3rd Dec, 2016

EXCLUSIVE: Campaigner fighting to save popular speedway stadium vows 'this isn't the end'

Shaun Reynolds 25th May, 2016 Updated: 28th Oct, 2016

A CAMPAIGNER fighting to save Coventry Stadium has vowed to keep working hard in an attempt to protect the city’s most popular motorsport venue.

Lifelong speedway fan Pete Lawrence is spearheading the campaign to ‘Save Coventry Speedway’ and will be present at a public meeting at the Scarman House Lecture Theatre at Warwick University tomorrow, 7.30pm (May 26).

The stadium, built in the 1920s, has hosted speedway, stock car racing and greyhound racing since its construction.

However the site, which has stood tall on the outskirts of the city for nine decades, is under treat from housing development – something fans of the sports mentioned are keen to block.

The meeting will cover representations the campaigning party have made to Rugby Local Plan, the potential new stadium proposals and arrangements for the 2017 season.

There will also be an update on the application made to designate the existing stadium as an Asset of Community Value (ACV) – which is believed to have been rejected.

Should the stadium become an ACV, it would make building on the site much more complex – meaning the likelihood of losing the stadium at the end of the current season in October would decrease.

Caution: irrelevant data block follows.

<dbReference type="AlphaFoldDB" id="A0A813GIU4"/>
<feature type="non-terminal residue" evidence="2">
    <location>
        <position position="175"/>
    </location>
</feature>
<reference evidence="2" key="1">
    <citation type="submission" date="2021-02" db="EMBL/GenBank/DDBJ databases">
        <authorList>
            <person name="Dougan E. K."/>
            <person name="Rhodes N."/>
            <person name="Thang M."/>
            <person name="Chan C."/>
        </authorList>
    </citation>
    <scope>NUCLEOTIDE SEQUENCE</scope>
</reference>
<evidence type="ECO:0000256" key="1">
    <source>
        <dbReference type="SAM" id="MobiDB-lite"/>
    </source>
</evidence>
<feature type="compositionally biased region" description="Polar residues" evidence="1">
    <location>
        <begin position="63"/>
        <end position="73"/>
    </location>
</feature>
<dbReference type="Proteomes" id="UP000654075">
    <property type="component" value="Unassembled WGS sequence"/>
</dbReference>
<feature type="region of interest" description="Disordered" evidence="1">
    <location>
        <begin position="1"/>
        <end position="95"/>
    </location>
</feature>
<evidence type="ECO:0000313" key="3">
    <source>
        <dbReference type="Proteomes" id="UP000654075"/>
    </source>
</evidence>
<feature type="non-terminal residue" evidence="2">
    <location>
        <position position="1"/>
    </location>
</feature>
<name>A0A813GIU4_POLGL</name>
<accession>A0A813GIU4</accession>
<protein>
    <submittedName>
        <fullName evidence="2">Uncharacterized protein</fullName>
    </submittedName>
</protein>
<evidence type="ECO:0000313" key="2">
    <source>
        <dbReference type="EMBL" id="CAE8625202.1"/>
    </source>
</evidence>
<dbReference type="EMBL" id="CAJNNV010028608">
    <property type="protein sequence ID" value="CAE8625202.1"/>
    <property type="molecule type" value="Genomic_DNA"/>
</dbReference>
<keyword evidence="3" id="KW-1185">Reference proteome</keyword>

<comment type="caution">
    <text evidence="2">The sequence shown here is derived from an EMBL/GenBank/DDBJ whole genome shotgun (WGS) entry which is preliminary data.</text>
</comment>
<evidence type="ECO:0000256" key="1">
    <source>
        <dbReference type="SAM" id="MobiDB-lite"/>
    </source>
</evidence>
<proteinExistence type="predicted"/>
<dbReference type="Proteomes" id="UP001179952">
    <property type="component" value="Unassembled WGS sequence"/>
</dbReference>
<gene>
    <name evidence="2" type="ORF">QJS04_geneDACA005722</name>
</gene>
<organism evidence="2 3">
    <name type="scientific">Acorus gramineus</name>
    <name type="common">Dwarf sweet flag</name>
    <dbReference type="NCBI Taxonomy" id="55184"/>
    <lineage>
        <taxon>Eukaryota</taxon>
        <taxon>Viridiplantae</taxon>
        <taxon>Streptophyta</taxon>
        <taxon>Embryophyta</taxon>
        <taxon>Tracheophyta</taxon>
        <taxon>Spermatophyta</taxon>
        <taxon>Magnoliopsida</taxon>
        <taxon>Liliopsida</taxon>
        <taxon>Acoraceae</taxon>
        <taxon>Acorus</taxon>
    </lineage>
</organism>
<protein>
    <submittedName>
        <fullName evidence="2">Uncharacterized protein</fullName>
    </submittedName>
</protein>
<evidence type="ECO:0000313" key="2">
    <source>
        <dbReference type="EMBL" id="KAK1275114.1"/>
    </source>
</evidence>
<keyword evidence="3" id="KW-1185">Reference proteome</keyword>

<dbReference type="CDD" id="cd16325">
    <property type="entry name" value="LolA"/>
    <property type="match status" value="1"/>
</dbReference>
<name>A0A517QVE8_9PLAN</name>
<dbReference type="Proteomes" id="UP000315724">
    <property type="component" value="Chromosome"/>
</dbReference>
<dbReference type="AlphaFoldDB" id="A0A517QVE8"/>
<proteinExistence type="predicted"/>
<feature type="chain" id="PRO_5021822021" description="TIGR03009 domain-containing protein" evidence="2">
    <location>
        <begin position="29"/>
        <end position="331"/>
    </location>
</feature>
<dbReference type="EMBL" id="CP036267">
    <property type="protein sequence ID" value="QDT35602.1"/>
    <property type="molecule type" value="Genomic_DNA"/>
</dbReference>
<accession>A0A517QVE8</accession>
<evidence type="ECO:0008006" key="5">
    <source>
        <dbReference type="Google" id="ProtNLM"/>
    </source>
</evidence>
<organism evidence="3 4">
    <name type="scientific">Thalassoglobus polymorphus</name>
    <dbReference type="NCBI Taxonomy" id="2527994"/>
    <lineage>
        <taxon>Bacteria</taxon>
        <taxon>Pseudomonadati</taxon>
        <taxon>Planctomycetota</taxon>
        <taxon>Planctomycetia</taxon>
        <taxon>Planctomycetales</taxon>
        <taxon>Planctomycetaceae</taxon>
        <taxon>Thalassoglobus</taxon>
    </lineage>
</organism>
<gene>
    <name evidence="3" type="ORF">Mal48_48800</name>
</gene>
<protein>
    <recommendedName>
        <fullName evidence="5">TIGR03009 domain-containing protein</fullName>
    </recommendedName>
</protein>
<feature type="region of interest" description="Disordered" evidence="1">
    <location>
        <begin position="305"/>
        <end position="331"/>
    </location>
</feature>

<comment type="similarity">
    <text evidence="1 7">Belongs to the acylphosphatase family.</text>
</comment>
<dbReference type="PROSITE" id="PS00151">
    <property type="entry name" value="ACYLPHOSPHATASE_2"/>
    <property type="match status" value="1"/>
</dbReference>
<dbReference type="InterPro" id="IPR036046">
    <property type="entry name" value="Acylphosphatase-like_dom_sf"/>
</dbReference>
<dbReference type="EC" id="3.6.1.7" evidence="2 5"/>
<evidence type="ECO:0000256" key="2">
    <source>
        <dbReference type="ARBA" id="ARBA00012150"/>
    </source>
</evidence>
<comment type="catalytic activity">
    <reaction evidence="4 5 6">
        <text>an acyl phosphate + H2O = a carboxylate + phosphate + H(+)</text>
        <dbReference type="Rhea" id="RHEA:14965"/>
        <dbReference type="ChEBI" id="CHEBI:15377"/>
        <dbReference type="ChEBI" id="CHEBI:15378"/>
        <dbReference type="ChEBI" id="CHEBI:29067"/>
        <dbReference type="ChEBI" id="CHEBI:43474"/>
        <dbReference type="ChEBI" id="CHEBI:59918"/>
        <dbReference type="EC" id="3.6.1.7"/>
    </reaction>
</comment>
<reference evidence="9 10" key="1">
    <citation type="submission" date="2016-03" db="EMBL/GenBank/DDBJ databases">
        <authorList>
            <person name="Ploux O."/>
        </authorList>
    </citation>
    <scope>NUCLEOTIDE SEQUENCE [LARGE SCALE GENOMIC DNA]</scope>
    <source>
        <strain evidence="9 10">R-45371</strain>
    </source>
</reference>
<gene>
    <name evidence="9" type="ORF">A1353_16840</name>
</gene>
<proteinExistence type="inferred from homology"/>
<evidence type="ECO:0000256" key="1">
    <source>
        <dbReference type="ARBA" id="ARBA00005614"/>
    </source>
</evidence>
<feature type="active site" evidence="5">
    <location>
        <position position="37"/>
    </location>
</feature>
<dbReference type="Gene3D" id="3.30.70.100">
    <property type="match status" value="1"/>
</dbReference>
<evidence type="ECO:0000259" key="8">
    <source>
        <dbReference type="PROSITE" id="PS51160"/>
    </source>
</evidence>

Furthermore, plans to build a new stadium on a site just a stone’s throw from the stadium’s current location have been rejected due to the land’s greenbelt status.

Mr Lawrence added: “We had a meeting last summer to keep the fans in the picture and allow different parties to talk to eachother.

“There’s been lots of misinformation and plenty of rumours since so the purpose of tomorrow’s meeting is to regroup and catch up on everything that’s been missed.”

A meeting will take place between campaigners and Rugby Borough Council today (May 25) with Coventry Bees promoter Mick Horton and stock car promoter Jeremy Heaver expected to attend.

Although key figures are continuously looking at new sites – with over 20 named areas already considered by Mr Heaver – Mr Lawrence is hoping to save what he describes as ‘home’ to many people in the motorsport industry.

He added: “Although the stadium looks tired, we have a great facility and investment will need to be made should the Bees and stock cars continue to race in 2017.

“Coventry Stadium is an established venue with massive heritage dating back to the 1920s and has a world wide status among racing fans.

“Until we receive support from the Council, we’ll remain very much protective of Brandon as it’s the largest entertainment facility in Rugby and to lose the stadium would be a massive blow.”

As a way of campaigning to ‘Save Coventry Stadium’ Mr Lawrence hasn’t ruled out the idea of a city centre march – though admits he’d require the backing of at least 1,000 fans to make the idea worthwhile.

He said: “There’s been talk of having a march through the city with banners and scarves but my feeling is we’d need the backing of thousands of people to make it look impressive.

“We need the support of the fans and it is there.

“We’ll know a lot more in the next few days about the current site and the possibility of a new one, at the moment though we just want to protect our venue that has provided us with so many special memories.”